Go, make your own road
For a Marathi medium school student, pursuing engineering in English was a challenge. But he didn't want to disappoint his parents. So he took the help of a dictionary, completed his studies and went on to top his college.
Sunil Khandbahale's personal struggle with language has stayed with him. Today, he is a successful entrepreneur, having built a technologically-enabled multilingual translation platform for 23 languages in 16 domains with an extensive vocabulary.
Say hello to the founder of www.khandbahale.org.
Khandbahale was among the eight speakers who spoke of the "road less travelled" at the second edition of TEDxXLRI, an independently organised event held in Jamshedpur.
The others who showcased their unique ideas were actor Piyush Mishra, motivational speaker Prakash Iyer, Mumbai social worker Saira, dancer Jyotsna Jagannathan, Yuwa founder and mentor of Soccer Senoritas Franz Gastler, CIO and CEO of Peace Corps Gopal Khanna and founder curator of Terribly Tiny Tales Anuj Gosalia.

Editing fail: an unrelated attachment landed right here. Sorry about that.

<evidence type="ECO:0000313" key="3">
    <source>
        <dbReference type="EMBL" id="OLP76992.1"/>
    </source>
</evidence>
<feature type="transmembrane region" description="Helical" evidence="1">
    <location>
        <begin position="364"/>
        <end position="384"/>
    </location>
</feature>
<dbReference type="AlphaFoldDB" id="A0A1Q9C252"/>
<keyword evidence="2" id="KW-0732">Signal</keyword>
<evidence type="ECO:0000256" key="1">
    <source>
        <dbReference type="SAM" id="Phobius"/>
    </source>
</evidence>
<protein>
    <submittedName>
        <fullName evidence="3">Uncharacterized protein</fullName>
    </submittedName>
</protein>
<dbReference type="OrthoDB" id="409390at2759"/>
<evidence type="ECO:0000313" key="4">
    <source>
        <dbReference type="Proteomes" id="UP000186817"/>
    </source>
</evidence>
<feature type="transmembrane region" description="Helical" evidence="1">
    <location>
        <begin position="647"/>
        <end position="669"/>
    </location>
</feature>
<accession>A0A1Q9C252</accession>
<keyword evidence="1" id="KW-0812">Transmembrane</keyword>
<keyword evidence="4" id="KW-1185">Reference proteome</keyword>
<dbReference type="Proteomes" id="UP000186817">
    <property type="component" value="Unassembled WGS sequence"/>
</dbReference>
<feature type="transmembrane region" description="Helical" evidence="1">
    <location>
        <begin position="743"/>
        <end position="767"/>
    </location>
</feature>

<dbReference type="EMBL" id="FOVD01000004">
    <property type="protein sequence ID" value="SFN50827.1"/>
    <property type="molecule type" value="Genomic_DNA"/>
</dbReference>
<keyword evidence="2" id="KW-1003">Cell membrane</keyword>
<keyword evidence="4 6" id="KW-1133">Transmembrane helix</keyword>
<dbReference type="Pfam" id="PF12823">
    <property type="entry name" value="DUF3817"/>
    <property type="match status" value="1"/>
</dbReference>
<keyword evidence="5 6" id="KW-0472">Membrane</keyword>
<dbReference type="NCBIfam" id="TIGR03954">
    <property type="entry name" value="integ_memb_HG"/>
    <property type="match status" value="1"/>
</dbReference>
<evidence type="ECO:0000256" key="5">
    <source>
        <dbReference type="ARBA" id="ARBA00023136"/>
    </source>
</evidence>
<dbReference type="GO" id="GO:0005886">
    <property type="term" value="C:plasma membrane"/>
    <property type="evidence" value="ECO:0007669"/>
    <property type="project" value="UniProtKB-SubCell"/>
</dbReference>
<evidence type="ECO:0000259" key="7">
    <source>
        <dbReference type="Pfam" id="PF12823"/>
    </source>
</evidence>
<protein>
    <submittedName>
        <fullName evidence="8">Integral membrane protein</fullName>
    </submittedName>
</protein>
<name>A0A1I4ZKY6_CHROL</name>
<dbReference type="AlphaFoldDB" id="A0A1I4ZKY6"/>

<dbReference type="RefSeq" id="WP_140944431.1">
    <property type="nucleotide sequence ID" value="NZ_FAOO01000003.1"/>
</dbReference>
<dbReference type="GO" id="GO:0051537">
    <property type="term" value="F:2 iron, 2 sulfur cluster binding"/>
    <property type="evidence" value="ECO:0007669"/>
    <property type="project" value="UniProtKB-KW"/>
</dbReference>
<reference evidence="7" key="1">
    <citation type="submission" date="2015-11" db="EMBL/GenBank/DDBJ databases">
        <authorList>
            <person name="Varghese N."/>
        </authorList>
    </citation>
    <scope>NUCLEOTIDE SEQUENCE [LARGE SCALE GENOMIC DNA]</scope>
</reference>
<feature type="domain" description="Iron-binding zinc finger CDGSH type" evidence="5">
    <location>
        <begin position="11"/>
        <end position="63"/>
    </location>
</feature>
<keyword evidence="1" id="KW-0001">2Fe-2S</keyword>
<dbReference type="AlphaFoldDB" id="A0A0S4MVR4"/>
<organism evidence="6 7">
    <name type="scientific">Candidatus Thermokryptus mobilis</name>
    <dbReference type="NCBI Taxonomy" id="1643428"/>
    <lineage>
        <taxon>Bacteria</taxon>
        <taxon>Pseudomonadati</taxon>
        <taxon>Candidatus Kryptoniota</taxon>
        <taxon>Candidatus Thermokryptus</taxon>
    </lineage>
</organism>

XLRI students chose the speakers, those who had given up lucrative careers to venture into the unknown. From the looks of it, their choice was much appreciated. Father Prabhu Hall of the institute was packed.
While most of the invitees shared their experiences and ideas, actor Piyush, who is also a lyricist, composer, screenwriter and singer, rendered some of his songs, namely, O re duniya from Gulaal, Ek bagal mein chand... from Gangs of Wasseypur and Husna, a Coke Studio creation.
"Acting," he said, "is a lot of struggle but kya karein aise hi hain. You either leave it or keep working and wait to get the opportunity. I am not giving a speech because I feel the lyrics of my songs are different... this is like taking the road less travelled," said Piyush, an alumnus of National School of Drama, New Delhi, who is working on the screenplay of Karan Johar's upcoming movie, Shuddhi, and Manoj Bajpai-starrer Traffic even while preparing for roles in Tere Bin Laden-2 and Imtiaz Ali's Tamasha.
Parth Narielwala, one of the organisers, said the idea was to provoke peers into shunning the rat race. "The world has become so fast-paced today that we hardly have time to sit and reflect on things. We simply do what we are told to do... following the general trend has become the norm," said the final year student of business management.
"In this scenario, where the rat race threatens to consume everyone, we as a part of TEDxXLRI want to implore people to try out the road less travelled. So our selection of speakers reflect that," he added.